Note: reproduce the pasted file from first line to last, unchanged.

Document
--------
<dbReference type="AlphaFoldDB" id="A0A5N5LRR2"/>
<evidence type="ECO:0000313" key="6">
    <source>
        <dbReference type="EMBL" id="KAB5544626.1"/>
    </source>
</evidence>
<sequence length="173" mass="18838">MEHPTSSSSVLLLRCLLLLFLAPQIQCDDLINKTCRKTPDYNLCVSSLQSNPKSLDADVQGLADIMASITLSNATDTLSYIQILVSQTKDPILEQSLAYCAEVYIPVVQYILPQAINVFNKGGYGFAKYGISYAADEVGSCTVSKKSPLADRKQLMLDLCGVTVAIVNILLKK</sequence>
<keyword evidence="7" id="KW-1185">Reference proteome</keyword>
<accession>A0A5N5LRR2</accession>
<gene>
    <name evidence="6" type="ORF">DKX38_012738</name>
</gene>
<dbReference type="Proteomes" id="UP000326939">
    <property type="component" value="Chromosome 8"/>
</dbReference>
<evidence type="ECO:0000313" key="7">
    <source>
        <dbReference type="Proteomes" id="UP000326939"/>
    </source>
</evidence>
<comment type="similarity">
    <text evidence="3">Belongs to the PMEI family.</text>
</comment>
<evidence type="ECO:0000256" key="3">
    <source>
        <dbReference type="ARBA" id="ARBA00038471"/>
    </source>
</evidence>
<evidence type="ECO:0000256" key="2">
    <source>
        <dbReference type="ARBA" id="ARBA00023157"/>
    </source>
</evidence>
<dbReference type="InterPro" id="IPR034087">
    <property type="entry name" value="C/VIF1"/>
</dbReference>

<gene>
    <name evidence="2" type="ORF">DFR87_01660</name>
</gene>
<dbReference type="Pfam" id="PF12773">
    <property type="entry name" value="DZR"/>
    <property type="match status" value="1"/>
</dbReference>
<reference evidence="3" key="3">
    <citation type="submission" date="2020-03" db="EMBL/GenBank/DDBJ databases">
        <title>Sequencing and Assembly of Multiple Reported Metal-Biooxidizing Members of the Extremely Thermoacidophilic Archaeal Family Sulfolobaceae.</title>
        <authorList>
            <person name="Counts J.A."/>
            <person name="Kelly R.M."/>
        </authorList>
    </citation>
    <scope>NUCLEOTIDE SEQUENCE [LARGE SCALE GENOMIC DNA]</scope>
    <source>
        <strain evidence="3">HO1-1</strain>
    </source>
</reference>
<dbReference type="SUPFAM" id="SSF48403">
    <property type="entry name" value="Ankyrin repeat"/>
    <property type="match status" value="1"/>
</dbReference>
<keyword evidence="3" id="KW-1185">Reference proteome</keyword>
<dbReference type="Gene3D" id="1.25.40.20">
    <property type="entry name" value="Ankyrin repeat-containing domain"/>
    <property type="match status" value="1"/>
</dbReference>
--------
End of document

<dbReference type="AlphaFoldDB" id="A0A5N5LRR2"/>
<evidence type="ECO:0000313" key="6">
    <source>
        <dbReference type="EMBL" id="KAB5544626.1"/>
    </source>
</evidence>
<sequence length="173" mass="18838">MEHPTSSSSVLLLRCLLLLFLAPQIQCDDLINKTCRKTPDYNLCVSSLQSNPKSLDADVQGLADIMASITLSNATDTLSYIQILVSQTKDPILEQSLAYCAEVYIPVVQYILPQAINVFNKGGYGFAKYGISYAADEVGSCTVSKKSPLADRKQLMLDLCGVTVAIVNILLKK</sequence>
<keyword evidence="7" id="KW-1185">Reference proteome</keyword>
<accession>A0A5N5LRR2</accession>
<gene>
    <name evidence="6" type="ORF">DKX38_012738</name>
</gene>
<dbReference type="Proteomes" id="UP000326939">
    <property type="component" value="Chromosome 8"/>
</dbReference>
<evidence type="ECO:0000313" key="7">
    <source>
        <dbReference type="Proteomes" id="UP000326939"/>
    </source>
</evidence>
<comment type="similarity">
    <text evidence="3">Belongs to the PMEI family.</text>
</comment>
<evidence type="ECO:0000256" key="3">
    <source>
        <dbReference type="ARBA" id="ARBA00038471"/>
    </source>
</evidence>
<evidence type="ECO:0000256" key="2">
    <source>
        <dbReference type="ARBA" id="ARBA00023157"/>
    </source>
</evidence>
<dbReference type="InterPro" id="IPR034087">
    <property type="entry name" value="C/VIF1"/>
</dbReference>

<gene>
    <name evidence="2" type="ORF">DFR87_01660</name>
</gene>
<dbReference type="Pfam" id="PF12773">
    <property type="entry name" value="DZR"/>
    <property type="match status" value="1"/>
</dbReference>
<reference evidence="3" key="3">
    <citation type="submission" date="2020-03" db="EMBL/GenBank/DDBJ databases">
        <title>Sequencing and Assembly of Multiple Reported Metal-Biooxidizing Members of the Extremely Thermoacidophilic Archaeal Family Sulfolobaceae.</title>
        <authorList>
            <person name="Counts J.A."/>
            <person name="Kelly R.M."/>
        </authorList>
    </citation>
    <scope>NUCLEOTIDE SEQUENCE [LARGE SCALE GENOMIC DNA]</scope>
    <source>
        <strain evidence="3">HO1-1</strain>
    </source>
</reference>
<dbReference type="SUPFAM" id="SSF48403">
    <property type="entry name" value="Ankyrin repeat"/>
    <property type="match status" value="1"/>
</dbReference>
<keyword evidence="3" id="KW-1185">Reference proteome</keyword>
<dbReference type="Gene3D" id="1.25.40.20">
    <property type="entry name" value="Ankyrin repeat-containing domain"/>
    <property type="match status" value="1"/>
</dbReference>